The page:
The Impact Initiative has closed. This website has now been archived and will no longer be updated.
The Impact Initiative has closed. This website has now been archived and will no longer be updated.

Resilience policymaking in Nepal: giving voice to communities

Research Partners:

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Principal Investigator: Simon Rushton. Lead Organisation: University of Sheffield

Co-investigators: Bhimsen Devkota; Sarita Panday; Martina McGuinness; Jonathan Mark Joseph; Jiban Kumar Karki; Julie Balen; Andrew Chee Keng Lee

An intensive resilience policy-making process is currently underway in Nepal, a country with a recent history of conflict and disaster that also faces future risks resulting from environmental change. This ground-breaking project will utilise a participatory video (PV) approach to create new and potentially challenging interventions in that process, whilst simultaneously developing methods and approaches that could have broader applicability. 

Using PV - an innovative methodology that has successfully achieved policy impact elsewhere - we seek to address the gap that exists in Nepal between national-level resilience policy-making (undertaken with the support of international donors and experts) and community-level perceptions and expectations. In so doing, the project will seek to give those most-affected by the overlapping challenges of poverty, conflict and environmental change a powerful way to engage with - and potentially influence - high-level policymakers.

In particular the project will examine:

  1. What are the study communities' own perceptions of the threats they face? Are these reflected in the views and perceptions of policymakers?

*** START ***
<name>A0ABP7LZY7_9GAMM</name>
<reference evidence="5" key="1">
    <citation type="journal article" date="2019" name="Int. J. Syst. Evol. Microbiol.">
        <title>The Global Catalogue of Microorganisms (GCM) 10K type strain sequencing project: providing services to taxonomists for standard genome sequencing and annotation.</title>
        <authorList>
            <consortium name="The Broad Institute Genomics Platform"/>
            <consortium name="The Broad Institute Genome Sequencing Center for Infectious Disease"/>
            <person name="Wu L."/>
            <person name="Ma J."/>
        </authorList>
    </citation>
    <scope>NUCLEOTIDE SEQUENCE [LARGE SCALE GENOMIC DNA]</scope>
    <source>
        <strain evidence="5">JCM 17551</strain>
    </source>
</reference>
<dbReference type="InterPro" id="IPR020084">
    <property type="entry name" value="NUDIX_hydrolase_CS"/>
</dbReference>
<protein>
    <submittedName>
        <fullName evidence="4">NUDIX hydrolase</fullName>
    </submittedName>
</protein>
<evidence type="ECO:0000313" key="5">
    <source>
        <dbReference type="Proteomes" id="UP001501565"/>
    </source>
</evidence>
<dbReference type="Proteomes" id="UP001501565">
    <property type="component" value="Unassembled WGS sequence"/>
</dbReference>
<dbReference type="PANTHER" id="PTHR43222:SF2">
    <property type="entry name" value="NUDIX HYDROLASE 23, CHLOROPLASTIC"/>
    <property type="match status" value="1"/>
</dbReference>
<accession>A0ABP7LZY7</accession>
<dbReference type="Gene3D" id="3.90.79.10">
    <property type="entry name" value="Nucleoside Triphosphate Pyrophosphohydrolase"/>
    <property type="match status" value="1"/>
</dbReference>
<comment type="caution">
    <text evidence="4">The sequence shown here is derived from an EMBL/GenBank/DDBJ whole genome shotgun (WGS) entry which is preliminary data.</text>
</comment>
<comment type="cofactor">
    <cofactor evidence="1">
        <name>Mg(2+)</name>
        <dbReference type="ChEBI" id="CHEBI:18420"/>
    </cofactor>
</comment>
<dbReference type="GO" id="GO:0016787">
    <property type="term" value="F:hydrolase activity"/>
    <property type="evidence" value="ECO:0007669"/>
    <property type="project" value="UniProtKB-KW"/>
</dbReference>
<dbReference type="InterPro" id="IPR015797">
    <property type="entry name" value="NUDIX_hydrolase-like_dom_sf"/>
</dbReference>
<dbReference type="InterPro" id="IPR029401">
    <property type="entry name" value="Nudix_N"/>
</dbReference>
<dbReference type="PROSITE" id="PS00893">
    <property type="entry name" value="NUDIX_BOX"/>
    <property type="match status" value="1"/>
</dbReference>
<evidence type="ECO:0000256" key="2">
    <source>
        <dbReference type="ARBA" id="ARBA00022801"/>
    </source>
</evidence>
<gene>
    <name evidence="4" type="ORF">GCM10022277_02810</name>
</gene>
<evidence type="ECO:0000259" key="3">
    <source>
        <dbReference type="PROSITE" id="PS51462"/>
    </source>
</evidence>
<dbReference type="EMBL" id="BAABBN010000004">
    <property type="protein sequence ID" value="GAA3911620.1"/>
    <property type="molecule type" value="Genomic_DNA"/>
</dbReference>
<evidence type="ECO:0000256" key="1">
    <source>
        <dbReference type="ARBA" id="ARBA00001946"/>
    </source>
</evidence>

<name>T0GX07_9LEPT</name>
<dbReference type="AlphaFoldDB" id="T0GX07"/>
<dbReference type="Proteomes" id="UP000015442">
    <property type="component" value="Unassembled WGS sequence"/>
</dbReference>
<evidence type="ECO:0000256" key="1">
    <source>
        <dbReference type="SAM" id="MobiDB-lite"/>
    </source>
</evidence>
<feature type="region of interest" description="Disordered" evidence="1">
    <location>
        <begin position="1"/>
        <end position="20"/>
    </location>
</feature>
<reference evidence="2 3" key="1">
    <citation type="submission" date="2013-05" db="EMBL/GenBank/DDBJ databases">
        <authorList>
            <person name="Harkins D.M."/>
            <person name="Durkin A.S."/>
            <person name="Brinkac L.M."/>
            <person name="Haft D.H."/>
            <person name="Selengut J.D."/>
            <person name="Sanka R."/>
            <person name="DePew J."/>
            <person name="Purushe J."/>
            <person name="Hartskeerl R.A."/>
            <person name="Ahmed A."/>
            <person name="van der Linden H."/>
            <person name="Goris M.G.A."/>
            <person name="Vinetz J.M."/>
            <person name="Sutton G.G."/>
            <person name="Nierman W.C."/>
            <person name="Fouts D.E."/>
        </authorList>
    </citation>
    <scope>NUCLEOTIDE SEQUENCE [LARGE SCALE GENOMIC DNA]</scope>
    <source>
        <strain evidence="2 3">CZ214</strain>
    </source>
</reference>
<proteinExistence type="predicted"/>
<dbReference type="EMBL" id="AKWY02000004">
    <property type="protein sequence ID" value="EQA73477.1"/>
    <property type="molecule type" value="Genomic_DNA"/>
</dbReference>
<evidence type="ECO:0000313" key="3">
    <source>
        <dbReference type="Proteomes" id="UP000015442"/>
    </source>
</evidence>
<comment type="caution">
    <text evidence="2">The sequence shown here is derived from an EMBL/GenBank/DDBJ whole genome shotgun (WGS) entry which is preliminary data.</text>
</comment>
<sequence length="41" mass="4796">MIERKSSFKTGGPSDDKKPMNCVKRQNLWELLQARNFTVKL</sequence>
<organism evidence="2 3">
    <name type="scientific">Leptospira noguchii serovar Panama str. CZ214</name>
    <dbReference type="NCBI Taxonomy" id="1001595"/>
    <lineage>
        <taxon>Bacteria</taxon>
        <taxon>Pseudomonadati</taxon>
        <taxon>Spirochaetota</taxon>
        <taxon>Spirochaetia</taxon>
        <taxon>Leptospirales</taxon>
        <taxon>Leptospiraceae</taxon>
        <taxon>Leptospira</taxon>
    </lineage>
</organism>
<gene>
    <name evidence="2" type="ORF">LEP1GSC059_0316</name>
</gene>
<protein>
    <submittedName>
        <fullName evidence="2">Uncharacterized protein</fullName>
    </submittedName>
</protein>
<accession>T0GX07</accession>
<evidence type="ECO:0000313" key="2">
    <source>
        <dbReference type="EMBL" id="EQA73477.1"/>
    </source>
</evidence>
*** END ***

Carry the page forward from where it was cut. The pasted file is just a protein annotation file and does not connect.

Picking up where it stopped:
2. How have the study communities faced previous challenges to their wellbeing? What adaptation strategies have they employed and what can be learned?
  3. What are the perceived/identified roles of government (national and local) vis a vis building community resilience? How effectively is government seen to be fulfilling those roles?

Working in three communities alongside a well-established development NGO, small groups of residents will produce short films capturing their experiences and perceptions of risk and resilience that will then be shared and discussed with key audiences at the village, District and national levels. The overall aim is to facilitate and improve the sensitization of policymakers to community-level perceptions, thereby potentially opening up new policy directions, ideas and opportunities.


It is intended that the beneficiaries of the project will include:

  1. The study communities (opportunities to engage with policy audiences, have their voices heard and receive feedback; opportunities to engage with counterparts in other study communities; skills development though participation in the Participatory Video (PV) process and the co-production of knowledge via defining and answering their own research questions).
  2. Policy audiences at local, District and national levels (new ideas and input into policy development; insights into community-level perceptions of risk and of current government activities).
  3. Wider policy audiences (new insights on the 'gap' between top-down resilience policymaking and the perceptions and understandings of local communities; new evidence on the potential of PV as an approach to giving voice to the poor in policy processes).
  4. Academic audiences (see 'Academic beneficiaries').

We will engage with these audiences in a variety of ways (see also 'Pathways to impact'):

  1. The videos produced by participants in the project. These will be shown to participants' own communities, to representatives from the other study communities, and to policy audiences at the District-level and in Kathmandu.
  2. A short edited compilation of the three videos to be made available via YouTube and the project website as a research, advocacy and teaching resource.
  3. Events at village-, District- and national-level at which the videos will be shown along with discussions of the issues and themes arising and feedback from the policy workshops, in all cases where possible including community participants themselves.
  4. Interviews/Focus Group Discussions at all levels during which issues arising from the films will be further discussed, and views sought on the value of the PV approach.
  5. Academic outputs, to include at least three articles in highly-ranked journals, at least one of which will be lead authored by Nepali team members.
Primary theme: 
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Project Status: 
Grant Category: 
Research Grant
Lead Organisation Department: 
Fund Start Date: 
September 1st, 2017
Fund End Date: 
September 30th, 2018
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Fund Value: